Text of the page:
For spring planting, wait until all danger of frost has passed and plant the seeds directly outdoors in the ground or containers.
If a late frost or cold snap passes by after the seeds have germinated, cover them with newspaper, plastic jugs, or something else that is lightweight to keep them from freezing. Cover the seedlings the night before and remove the covering before the sun shines on the seedling the following day.
To grow a second crop, plant the seeds in late summer. The zucchini will need about 55 days to go from planting time to harvest time, so count back 55 days from the first predicted frost date of fall and plant seeds close to the date.
How To Plant Zucchini
- Make a planting hole in the prepared soil that is 1/2-inch deep and place 1 zucchini seed in the hole.
- Cover lightly with soil and water well. When planting more than 1 seed, space them out 1 foot apart.
- After the seeds germinate, thin the seedlings out to 2 feet apart.
- Not every seed will germinate, so by planting extra seeds, you help ensure you have all the plants you want.
- The plants will be about 3 feet wide but grow fine if the leaves overlap. The large, overlapping leaves are beneficial to the plants since they grow best in cool weather.
- The leaves help keep the soil cool and shade the soil, so weed seeds can not germinate.
- Zucchini plants are heavy producers, and 1-3 plants will provide plenty of fresh squash for a typical family. You can count on each plant producing between 5-10 pounds of fresh squash.
- If you want to preserve it for the winter or sell some, then 5-10 healthy plants will probably produce more than enough.
- According to Cornell University experts, zucchini seeds can be saved for six years.
Plant Care For Zucchini Plants
- Keep the soil moist for the first month after the seeds are planted. After that,m keep the soil consistently moist. If the plants get too hot or dehydrated, the leaves will wilt. Water immediately if you notice the leaves drooping and wilting.
- Apply water at the soil level in the early morning. Plants can uptake water better in the cool of the early morning hours, so less water will be wasted, and more of the water will be absorbed by the plant.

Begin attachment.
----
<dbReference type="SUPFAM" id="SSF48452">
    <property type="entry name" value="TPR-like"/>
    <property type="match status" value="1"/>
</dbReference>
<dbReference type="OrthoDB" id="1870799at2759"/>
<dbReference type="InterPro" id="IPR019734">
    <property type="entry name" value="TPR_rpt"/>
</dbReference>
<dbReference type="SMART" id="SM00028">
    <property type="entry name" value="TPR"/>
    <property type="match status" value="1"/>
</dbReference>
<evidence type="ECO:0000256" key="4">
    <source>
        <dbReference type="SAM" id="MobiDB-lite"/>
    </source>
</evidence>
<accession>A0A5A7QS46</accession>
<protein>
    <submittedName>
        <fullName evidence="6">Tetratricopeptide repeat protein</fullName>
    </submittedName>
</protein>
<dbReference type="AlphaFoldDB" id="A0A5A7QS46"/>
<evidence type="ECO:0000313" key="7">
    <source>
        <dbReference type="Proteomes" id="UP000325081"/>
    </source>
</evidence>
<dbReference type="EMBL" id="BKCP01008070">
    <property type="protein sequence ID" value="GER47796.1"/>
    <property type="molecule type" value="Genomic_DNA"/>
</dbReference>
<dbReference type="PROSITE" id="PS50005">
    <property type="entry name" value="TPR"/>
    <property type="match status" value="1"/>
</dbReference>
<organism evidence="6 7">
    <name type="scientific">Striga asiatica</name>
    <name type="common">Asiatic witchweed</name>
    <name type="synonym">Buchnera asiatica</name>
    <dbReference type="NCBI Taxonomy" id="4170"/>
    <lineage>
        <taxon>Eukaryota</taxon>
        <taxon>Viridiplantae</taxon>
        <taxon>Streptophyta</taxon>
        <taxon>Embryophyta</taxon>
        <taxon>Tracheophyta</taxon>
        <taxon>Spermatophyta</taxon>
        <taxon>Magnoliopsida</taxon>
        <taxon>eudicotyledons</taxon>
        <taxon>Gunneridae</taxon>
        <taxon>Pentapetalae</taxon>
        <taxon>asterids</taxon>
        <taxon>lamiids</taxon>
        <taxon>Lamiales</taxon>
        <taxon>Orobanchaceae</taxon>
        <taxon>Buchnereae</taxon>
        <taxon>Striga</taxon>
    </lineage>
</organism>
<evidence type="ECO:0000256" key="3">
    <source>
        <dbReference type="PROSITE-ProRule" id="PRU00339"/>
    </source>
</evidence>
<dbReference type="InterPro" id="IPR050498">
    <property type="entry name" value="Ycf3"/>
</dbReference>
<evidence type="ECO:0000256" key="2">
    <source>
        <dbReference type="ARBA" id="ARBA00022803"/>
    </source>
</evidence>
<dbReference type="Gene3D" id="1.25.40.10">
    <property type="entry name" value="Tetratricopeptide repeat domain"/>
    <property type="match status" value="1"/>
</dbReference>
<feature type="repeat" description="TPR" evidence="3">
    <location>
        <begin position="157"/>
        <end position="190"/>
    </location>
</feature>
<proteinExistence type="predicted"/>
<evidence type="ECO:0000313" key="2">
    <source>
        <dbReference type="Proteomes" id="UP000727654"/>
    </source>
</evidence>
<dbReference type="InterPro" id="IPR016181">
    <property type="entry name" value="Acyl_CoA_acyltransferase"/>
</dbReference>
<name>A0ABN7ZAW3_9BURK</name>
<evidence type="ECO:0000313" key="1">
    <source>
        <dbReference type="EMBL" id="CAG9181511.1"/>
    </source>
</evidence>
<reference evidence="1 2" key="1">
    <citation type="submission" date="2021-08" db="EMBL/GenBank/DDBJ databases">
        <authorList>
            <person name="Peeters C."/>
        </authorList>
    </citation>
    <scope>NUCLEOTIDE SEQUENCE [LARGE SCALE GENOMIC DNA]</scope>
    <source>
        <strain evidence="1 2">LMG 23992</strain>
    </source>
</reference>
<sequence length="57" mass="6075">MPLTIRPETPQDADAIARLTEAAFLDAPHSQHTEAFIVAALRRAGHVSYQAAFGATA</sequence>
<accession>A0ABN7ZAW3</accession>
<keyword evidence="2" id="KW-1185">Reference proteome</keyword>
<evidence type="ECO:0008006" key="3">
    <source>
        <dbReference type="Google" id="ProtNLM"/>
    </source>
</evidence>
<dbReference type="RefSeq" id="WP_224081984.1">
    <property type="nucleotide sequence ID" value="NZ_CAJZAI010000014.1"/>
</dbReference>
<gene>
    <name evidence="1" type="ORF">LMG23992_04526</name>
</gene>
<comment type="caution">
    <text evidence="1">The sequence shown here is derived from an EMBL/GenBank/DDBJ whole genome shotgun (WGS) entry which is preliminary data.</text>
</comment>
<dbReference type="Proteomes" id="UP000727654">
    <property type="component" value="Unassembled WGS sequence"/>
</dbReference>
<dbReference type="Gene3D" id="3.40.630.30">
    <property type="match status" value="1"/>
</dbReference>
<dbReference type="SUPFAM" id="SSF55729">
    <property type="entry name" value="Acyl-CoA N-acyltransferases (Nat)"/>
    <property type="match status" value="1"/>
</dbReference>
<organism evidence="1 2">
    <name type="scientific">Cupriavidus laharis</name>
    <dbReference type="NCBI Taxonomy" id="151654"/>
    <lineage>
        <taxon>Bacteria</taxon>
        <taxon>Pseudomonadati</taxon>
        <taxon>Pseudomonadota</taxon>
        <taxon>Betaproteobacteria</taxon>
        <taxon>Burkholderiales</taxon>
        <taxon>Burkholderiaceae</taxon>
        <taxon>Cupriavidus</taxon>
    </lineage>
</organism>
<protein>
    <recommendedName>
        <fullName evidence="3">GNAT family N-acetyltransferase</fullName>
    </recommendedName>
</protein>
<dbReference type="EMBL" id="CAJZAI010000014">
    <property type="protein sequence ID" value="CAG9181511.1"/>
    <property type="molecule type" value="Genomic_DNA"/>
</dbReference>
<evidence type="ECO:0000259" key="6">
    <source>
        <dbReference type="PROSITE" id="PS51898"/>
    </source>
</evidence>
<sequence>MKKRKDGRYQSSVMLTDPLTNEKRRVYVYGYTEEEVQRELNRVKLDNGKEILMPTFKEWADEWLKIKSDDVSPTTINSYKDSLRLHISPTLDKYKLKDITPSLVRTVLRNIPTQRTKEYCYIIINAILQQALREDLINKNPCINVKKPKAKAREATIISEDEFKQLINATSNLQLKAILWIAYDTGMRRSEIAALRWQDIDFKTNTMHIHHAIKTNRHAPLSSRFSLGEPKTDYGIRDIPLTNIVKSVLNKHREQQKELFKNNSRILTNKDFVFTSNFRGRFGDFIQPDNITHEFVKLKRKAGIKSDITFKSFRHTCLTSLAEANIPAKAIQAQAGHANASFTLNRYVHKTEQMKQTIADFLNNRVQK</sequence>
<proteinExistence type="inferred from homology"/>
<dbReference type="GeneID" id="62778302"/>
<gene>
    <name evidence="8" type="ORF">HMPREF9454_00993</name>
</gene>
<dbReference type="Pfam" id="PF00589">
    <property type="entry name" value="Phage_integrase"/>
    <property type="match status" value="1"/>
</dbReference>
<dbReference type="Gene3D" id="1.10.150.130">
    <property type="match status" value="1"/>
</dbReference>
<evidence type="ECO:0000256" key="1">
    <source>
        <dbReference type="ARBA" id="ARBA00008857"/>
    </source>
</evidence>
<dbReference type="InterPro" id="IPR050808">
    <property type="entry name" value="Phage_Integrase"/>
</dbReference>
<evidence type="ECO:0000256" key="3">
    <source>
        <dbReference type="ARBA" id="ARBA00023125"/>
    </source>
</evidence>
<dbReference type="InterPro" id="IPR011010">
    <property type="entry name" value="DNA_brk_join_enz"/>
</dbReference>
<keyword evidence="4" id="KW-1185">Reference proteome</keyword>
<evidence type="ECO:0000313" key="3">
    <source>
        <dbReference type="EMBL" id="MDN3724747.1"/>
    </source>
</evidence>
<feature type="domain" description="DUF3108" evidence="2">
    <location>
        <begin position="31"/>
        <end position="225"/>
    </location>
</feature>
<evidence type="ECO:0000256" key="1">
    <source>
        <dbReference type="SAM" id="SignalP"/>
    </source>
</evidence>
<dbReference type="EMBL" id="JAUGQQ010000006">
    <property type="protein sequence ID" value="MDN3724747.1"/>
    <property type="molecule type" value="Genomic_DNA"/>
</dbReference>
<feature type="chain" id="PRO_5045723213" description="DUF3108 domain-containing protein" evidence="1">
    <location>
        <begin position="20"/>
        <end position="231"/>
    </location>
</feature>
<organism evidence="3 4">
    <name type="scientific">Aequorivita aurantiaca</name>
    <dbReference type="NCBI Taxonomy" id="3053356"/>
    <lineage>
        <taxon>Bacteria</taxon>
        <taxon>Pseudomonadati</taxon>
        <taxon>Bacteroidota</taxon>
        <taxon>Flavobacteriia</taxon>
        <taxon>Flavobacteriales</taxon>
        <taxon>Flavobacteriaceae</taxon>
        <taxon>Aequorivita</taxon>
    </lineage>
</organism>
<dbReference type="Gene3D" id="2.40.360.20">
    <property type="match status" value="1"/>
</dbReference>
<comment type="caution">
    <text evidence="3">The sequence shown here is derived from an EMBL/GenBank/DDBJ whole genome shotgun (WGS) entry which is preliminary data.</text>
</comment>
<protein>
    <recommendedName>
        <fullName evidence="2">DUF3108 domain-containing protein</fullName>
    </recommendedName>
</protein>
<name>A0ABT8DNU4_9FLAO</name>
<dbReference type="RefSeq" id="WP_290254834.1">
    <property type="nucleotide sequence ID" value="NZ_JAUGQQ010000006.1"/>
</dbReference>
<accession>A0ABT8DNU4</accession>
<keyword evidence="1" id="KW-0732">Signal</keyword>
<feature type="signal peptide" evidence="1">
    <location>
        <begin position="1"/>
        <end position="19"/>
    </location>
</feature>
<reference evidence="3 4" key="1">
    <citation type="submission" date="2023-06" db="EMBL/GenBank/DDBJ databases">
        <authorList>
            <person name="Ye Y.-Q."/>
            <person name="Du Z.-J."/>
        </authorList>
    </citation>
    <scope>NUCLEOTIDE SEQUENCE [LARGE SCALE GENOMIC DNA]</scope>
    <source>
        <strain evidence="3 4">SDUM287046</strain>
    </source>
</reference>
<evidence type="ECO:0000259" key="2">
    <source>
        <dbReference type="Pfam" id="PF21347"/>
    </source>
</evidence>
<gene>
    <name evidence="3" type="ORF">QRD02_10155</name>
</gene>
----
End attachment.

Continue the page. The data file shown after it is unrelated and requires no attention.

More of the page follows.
- Avoid getting the plant foliage wet to help prevent diseases like mildew. Wet foliage also makes the plant more susceptible to pest infestation.
- If the plants seem to be outgrowing their space and the leaves are covering other plants, a few of the oldest leaves can be pruned off. Snip off the oldest, largest leaves near the base of the plant to alleviate overcrowding and promote better air circulation around the plants. All dying leaves can be pruned off as needed.
- Feed the plants immediately after pruning, as pruning will stimulate new growth, and the plant will need an extra boost of nutrition.
- Do not feed the seedlings for the first 4-6 weeks so they can establish a strong root system. Feeding the plants encourages them to develop above-ground growth rather than root growth.
- Once the seedlings have an established root system, feed them with your favorite organic plant food every two weeks. Since the plants are heavy producers, they will also be heavy feeders and drinkers.
- Any organic plant food you use to feed tomatoes and cucumbers will also be great for zucchini. A side dressing of compost will help keep the hungry plants fed.